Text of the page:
On March 12, 2020, the Cabinet of Ministers of the Republic of Latvia, hereinafter referred to as CM, adopted regulation No.103 “On declaring an emergency situation”, which was later amended and supplemented by regulations of the CM No.104 of March 13, 2020 and No.105 of March 14, 2020, hereinafter referred to as the Regulation of the CM, according to which an emergency situation was declared throughout the country until April 14, 2020 in order to limit the spread of the Covid-19 virus during an emergency situation.
An emergency situation is a special legal regime that gives the authorities of the country additional powers, and also provides for a number of restrictions for both state and municipal institutions, and for individuals.
The declared emergency situation and the restrictions that have been adopted have probably already caused, or in the near future will cause, negative consequences for businessmen (suspension of production, difficulties in providing services and delivery of goods, etc.).
Could a declared emergency situation be a Force Majeure, and could it serve as a basis for interruption or termination of contractual obligations?
There is no definition of “force majeure” in the national law of the Republic of Latvia. The Regulation of the CM also does not say anything about whether an emergency situation is a Force Majeure.
As a rule, the basis for exemption from fulfilment of obligations may be either the law or the conditions provided for in the contract that preclude the parties from fulfilling their obligations and/or exclude the use of penalties for failure to fulfil obligations.
So, according to the norms of the Civil Law of the Republic of Latvia, hereinafter – the Civil Law, a loss shall be considered direct when its result is caused by a chance event or force majeure. An accidental loss is not required to be compensated by anyone. Therefore, if a fortuitous impediment prevents a person from performing an obligation that has been undertaken, it shall be considered that circumstances are as if the person had performed the obligation (Section 1773 and 1774 of the Civil Law).
Pursuant to Section 1657 of the Civil Law, a court may release the debtor from unprofitable consequences of delay if performance did not occur due to force majeure.
In turn, according to the Section 2147 of the Civil Law, the duty to pay the lease or rental payment shall cease and the payments that have been made shall be returned – fully or partly – if the property to be leased has not been used due to such event as was not caused by the lessee and as occurred without the fault of the lessee. Such events shall include the following cases where the lessee become unable to use the property due to force majeure.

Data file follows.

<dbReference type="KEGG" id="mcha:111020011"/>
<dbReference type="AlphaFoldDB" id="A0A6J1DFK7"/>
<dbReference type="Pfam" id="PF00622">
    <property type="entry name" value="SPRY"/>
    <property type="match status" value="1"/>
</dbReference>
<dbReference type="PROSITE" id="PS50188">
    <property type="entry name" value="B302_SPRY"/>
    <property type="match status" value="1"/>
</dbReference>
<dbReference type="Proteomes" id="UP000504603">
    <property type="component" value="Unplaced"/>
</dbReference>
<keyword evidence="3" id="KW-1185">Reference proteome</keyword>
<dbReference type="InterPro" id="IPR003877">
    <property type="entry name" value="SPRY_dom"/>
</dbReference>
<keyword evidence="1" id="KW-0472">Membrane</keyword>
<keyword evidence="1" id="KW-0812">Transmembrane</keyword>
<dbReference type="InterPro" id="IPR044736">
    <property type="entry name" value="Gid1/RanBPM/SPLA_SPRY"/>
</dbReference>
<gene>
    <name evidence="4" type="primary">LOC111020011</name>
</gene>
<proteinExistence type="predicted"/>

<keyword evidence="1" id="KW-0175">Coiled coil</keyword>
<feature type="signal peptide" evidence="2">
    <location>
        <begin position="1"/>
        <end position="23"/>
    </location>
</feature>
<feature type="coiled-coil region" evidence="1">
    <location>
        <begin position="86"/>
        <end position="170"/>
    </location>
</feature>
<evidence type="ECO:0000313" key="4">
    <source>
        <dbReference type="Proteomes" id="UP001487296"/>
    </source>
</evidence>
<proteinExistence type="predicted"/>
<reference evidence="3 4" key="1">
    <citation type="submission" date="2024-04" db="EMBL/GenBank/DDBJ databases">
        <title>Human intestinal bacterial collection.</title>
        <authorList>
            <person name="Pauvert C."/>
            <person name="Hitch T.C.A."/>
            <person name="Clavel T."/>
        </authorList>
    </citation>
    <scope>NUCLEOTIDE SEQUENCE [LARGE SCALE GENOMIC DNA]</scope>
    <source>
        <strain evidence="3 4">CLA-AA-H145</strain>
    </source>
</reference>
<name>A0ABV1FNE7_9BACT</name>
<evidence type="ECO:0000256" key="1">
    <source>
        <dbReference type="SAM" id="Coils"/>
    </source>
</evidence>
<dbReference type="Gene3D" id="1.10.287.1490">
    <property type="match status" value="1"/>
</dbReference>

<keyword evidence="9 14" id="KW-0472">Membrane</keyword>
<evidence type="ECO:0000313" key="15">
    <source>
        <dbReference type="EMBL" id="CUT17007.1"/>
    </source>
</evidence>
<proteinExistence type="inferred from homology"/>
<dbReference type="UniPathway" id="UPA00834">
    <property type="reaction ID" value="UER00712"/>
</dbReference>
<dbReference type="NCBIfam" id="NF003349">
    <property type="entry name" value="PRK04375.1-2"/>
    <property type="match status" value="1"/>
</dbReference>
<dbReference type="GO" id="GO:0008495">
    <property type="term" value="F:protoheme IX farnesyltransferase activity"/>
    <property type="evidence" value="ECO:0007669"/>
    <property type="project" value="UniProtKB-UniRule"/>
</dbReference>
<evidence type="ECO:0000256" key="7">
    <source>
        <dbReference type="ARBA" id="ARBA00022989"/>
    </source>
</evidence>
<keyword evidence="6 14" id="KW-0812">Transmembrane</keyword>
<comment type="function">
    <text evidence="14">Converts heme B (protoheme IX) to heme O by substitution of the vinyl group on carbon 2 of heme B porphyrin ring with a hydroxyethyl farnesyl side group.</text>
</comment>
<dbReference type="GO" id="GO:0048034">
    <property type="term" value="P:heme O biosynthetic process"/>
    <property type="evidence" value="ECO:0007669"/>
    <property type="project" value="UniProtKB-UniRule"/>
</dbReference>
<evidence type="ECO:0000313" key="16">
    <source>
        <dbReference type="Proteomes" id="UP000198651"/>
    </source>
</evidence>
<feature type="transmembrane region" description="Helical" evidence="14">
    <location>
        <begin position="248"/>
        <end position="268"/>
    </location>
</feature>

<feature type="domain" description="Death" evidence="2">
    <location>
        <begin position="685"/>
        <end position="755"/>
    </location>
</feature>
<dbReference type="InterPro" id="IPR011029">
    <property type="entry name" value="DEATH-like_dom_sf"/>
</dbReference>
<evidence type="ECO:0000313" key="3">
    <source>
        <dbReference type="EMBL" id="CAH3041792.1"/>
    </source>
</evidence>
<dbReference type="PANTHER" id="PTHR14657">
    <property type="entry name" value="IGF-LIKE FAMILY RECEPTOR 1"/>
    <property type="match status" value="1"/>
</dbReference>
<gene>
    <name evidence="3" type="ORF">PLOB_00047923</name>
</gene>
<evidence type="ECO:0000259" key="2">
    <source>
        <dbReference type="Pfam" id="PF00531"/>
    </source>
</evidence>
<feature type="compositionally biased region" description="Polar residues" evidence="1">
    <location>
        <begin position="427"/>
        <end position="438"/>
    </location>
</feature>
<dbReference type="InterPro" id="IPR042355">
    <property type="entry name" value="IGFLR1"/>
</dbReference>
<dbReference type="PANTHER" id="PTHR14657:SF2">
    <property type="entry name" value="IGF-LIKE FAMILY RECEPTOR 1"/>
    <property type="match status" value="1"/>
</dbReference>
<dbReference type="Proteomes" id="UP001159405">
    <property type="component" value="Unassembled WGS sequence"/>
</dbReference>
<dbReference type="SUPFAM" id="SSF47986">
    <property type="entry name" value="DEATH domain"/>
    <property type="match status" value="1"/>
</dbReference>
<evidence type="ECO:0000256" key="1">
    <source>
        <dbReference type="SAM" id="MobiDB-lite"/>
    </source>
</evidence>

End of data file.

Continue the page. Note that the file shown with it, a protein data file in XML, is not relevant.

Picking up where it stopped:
Measures aimed at limiting the spread of the Covid-19 virus and listed in the Regulation of the CM can be regarded as an objective factor that directly affects the execution of previously concluded contracts. Merchants whose field of activity is directly affected by the restrictions imposed (the field of education, entertainment, organization of leisure, cultural and sports events, travel services, passenger transportation, etc.) have the right to withdraw from the performance of contractual obligations without liability for damages.
If there are assumptions that the concluded contracts due to the presence of these circumstances will not be fulfilled, if possible, it is urgent to prepare and send the opposite party a notification about the occurrence of these circumstances, their consequences and the estimated period for eliminating these consequences. Depending on the nature of the contracts, the performance of contractual obligations can either be postponed (postponement of execution to a later date), or change the type of performance, or completely terminate the performance of obligations. If the notice was not sent to the other party in a timely manner, then a reference to Force Majeure when considering a dispute in the future may not be recognized as a good reason for refusing to fulfil obligations. The delay in performance of obligations that occurred prior to the notification is not valid.
In turn, when receiving notification of the onset of Force Majeure, it is necessary to carefully evaluate the circumstances referred to by the other party, in particular: is there a causal link between the circumstances and the inability to fulfil obligations.
In law theory, the concept of force majeure is based on four elements:
1) an event that is impossible to get rid of and the consequences of which cannot be overcome,
2) at the time of conclusion of the contract, the person, acting reasonably, could not foresee the event,
3) the event did not occur through the fault of the person or person under its control,
4) the event makes the fulfilment of obligations not only burdensome, but also impossible.
If the circumstance declared by the opposite party meets all of the above criteria, the presence of force majeure should be recognized.
The emergence of a global virus and a declared emergency situation aimed at limiting its spread is not automatically a universal basis for terminating or suspending the performance of any contractual obligations. The measures introduced should not serve as an excuse for exempting merchants from the performance of any unprofitable or inconvenient obligations for them. Each case should be considered individually, taking into account whether there are alternative ways of fulfilling obligations or reasonable mechanisms, how to fulfil contractual obligations, even if they incur losses and violate the agreed deadlines.